VICTOR V NEBRASKA - Victor v Nebraska United States Supreme...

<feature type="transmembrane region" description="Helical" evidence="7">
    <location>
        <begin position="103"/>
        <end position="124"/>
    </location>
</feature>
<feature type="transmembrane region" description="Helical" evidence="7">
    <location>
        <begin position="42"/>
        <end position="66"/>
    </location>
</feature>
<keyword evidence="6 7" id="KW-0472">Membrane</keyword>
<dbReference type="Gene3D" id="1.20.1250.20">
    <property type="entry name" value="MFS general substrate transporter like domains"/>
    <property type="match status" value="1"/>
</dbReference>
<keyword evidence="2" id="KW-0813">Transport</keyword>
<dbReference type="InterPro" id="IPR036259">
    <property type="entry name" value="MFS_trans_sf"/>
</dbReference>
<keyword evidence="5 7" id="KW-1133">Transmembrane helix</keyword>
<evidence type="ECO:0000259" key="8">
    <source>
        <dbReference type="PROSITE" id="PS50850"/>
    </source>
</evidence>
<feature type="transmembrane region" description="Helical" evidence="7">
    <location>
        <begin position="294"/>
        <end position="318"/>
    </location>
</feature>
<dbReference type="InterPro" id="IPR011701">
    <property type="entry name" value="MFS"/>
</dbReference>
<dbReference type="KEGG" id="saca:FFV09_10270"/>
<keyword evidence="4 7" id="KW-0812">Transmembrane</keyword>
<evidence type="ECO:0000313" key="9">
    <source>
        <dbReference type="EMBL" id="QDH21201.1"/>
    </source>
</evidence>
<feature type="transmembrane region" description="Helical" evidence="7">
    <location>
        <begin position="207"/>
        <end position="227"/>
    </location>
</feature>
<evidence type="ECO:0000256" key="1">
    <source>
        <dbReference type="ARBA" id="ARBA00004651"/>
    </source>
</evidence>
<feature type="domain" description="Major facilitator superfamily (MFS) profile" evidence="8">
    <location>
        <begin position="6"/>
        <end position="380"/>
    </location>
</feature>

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Victor v. Nebraska United States Supreme Court 511 U.S. 1 (1994) Rule of Law A trial court’s jury instruction does not violate a defendant’s due process rights when it does not lead the jury to convict under a standard less stringent than reasonable doubt. Facts Victor (defendant) was convicted of murder in the state of Nebraska (plaintiff). Sandoval was convicted of murder in the state of California. Both defendants appealed their convictions on grounds that the trial court’s jury instructions conveyed an improper definition of the reasonable doubt standard and violated the defendants’ due process rights. The United States Supreme Court consolidated the two cases for review. Issue Does a trial court’s jury instruction violate a defendant’s due process rights when it does not lead the jury to convict under a standard less stringent than reasonable doubt? Holding and Reasoning (O’Connor, J.) No. A trial court’s jury instruction does not violate a defendant’s due process rights when it does not lead the jury to convict under a standard less stringent than reasonable doubt. In Sandoval’s case, the trial court delivered a jury instruction based upon the state’s statutory definition of reasonable doubt. That definition is derived from an instruction delivered by the Massachusetts Supreme Judicial Court in Commonwealth v. Webster¸ 59 Mass. 295, 320 (1850). The Webster instruction came about at a time when the courts began to apply the reasonable doubt standard in its modern form and represents one of the most widely accepted definitions of reasonable doubt.

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